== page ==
September 28th, 2016 ~ Vol. 85 No. 38
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Crowsnest Pass resident offering counseling services
Crowsnest Pass Herald Front Page
Ezra Black Photo
Provisional psychologist David Combden is offering counseling out of the Crowsnest Pass Chamber of Commerce building in Blairmore.
EZRA BLACK
Pass Herald Reporter
Inner hurts like depression or anxiety can be as invisible as they are debilitating.

Luckily, a Crowsnest resident has set up shop in Blairmore and is looking to help.

Provisional psychologist David Combden is operating Crowsnest Counselling Services out of the Crowsnest Pass Chamber of Commerce building.

The 37-year old father of two is fulfilling a decades long goal of becoming a psychologist.

He’s been working toward his goal since 2001. He earned a graduate degree from Carleton University in 2008 where he was focusing on experimental psychology but didn’t he like how his research seemed disconnected from the everyday struggles of regular people.

“The research is useful but I want to use it to help people,” he said. “To apply it to their lives.”
continued below ...
He decided to change his focus to counseling psychology.

He moved to the Pass about three years ago with his wife and daughter and earned a graduate degree in counseling last year through Athabasca University. After that he got some working experience at the Haig Clinic in Lethbridge but jumped at the chance to work for Crowsnest Counselling Services. This way he’ll be able to serve clients while logging the hours he needs to become a registered counseling psychologist, he said.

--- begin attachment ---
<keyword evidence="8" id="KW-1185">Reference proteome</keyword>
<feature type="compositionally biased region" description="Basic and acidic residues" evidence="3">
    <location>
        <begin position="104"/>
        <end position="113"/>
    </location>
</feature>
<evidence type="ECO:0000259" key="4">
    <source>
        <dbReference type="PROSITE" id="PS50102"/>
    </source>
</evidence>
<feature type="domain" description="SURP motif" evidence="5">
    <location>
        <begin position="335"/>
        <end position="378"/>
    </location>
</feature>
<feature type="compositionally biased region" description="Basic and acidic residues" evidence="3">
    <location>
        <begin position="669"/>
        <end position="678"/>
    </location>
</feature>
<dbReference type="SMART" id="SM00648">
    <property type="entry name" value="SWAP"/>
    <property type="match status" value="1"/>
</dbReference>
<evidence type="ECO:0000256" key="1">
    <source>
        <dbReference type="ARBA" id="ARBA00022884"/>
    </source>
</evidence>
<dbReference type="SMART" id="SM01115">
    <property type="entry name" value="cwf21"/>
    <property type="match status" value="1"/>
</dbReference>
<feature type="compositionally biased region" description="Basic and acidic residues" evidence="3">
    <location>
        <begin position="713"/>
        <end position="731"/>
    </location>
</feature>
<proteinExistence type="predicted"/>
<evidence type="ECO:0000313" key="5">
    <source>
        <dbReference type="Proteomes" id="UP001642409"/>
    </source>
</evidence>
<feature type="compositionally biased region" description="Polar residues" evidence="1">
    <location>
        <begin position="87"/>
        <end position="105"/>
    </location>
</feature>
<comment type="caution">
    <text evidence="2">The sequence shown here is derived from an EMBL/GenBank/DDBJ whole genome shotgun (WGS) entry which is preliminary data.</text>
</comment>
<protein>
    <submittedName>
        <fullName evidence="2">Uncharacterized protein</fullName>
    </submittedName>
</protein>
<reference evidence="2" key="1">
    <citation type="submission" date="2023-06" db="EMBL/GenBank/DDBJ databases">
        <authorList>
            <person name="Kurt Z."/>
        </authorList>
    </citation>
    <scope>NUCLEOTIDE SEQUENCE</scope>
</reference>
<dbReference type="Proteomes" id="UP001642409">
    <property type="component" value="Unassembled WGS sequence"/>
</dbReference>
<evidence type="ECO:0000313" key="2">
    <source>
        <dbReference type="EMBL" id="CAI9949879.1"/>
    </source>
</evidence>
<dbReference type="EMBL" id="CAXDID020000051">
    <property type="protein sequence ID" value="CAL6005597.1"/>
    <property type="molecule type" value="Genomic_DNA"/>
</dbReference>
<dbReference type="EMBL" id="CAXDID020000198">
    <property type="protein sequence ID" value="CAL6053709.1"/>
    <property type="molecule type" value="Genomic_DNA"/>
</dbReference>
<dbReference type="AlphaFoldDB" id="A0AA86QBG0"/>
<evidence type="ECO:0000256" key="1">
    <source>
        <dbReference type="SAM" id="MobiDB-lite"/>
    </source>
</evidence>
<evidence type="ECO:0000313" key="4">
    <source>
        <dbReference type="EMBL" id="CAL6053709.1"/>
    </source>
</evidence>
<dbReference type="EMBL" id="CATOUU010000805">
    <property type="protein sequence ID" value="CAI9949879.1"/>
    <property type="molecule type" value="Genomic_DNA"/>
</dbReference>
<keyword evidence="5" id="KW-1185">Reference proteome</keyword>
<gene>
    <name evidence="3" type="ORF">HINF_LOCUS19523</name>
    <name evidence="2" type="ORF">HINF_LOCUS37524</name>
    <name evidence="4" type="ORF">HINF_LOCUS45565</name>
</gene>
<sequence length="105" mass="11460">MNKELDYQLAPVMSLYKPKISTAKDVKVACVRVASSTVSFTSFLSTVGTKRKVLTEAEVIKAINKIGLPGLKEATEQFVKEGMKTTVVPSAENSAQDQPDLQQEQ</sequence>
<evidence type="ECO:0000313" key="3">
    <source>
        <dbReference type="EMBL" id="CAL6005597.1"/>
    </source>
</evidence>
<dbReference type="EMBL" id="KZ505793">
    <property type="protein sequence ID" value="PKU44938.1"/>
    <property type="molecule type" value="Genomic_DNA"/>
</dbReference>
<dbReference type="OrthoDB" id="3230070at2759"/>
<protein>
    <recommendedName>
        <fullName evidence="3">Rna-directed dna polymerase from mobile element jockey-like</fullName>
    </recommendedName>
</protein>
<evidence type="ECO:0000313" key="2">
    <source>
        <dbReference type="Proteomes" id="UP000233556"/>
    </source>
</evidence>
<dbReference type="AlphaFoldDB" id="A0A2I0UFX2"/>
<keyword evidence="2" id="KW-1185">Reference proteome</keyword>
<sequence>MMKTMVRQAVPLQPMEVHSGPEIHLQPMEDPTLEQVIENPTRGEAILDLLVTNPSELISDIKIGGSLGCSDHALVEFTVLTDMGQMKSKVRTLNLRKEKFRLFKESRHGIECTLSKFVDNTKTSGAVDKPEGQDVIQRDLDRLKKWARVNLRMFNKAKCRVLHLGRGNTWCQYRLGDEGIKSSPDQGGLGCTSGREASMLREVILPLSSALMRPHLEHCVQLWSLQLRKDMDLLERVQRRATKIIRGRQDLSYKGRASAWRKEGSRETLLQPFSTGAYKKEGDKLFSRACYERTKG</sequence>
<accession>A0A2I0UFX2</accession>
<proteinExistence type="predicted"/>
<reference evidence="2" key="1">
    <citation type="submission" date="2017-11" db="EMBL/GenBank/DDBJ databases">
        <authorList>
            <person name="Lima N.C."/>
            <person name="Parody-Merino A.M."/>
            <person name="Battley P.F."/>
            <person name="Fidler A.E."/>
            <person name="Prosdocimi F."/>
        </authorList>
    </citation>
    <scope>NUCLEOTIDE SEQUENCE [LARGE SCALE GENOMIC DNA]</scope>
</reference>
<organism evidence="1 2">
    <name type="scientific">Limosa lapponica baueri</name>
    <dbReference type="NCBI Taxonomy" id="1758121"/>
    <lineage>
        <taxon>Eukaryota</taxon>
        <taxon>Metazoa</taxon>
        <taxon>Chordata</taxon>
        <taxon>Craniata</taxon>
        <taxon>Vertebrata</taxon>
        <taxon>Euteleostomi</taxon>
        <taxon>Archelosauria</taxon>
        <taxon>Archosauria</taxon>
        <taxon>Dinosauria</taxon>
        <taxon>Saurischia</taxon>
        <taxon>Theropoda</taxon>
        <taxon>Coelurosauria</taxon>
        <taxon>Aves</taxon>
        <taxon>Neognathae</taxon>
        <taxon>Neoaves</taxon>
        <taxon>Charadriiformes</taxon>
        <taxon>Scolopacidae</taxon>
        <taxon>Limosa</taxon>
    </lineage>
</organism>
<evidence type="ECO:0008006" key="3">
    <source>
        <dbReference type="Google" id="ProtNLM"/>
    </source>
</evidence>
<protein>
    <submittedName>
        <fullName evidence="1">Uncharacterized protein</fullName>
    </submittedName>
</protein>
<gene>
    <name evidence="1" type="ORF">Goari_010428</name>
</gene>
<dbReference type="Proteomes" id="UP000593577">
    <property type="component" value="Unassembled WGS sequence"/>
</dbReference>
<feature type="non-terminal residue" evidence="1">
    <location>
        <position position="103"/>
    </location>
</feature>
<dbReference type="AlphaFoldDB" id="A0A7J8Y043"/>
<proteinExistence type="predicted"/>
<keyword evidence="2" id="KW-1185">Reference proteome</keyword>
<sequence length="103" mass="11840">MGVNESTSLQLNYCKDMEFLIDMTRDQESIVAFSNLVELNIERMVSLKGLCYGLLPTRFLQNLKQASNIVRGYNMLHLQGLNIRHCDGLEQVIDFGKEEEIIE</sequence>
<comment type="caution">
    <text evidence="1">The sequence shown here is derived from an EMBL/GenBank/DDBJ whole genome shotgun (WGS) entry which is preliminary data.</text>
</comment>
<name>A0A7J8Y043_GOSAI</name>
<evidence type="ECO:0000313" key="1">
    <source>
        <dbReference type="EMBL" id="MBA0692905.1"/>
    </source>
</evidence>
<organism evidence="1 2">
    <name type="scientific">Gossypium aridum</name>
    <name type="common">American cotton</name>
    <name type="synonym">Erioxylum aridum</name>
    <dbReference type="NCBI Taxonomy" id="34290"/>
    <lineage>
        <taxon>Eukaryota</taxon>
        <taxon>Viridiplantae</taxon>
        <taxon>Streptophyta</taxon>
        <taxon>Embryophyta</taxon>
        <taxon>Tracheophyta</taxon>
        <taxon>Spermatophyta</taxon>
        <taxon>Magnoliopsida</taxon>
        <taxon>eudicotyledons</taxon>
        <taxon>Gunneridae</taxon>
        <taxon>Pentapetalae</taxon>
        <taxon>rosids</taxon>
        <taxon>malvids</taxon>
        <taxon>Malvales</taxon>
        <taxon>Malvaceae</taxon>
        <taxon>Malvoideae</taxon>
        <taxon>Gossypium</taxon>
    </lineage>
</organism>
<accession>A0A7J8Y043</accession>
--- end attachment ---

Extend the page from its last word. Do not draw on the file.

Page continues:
“It feels really good,” he said. “It’s an exciting step and I’m just thrilled to start working with people, it’s what I’ve always wanted to do.”

He’s regulated through the Health Professions Act, which means his services might be covered by workers’ benefits. He offers a sliding fee scale to make him more accessible and he’ll do free consultations.

Combden has helped people dealing with depression, grief, trauma and addictions.
continued below ...
“A lot of times people don’t know why they come to me,” he said. “They come in and say ‘something’s not right,’ something’s weighing on them.”
Erin Musick-Neioy, a co-owner of Lethbridge Counseling Services and a registered psychologist, will be supporting Combden in his new position.
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September 28th ~ Vol. 85 No. 38
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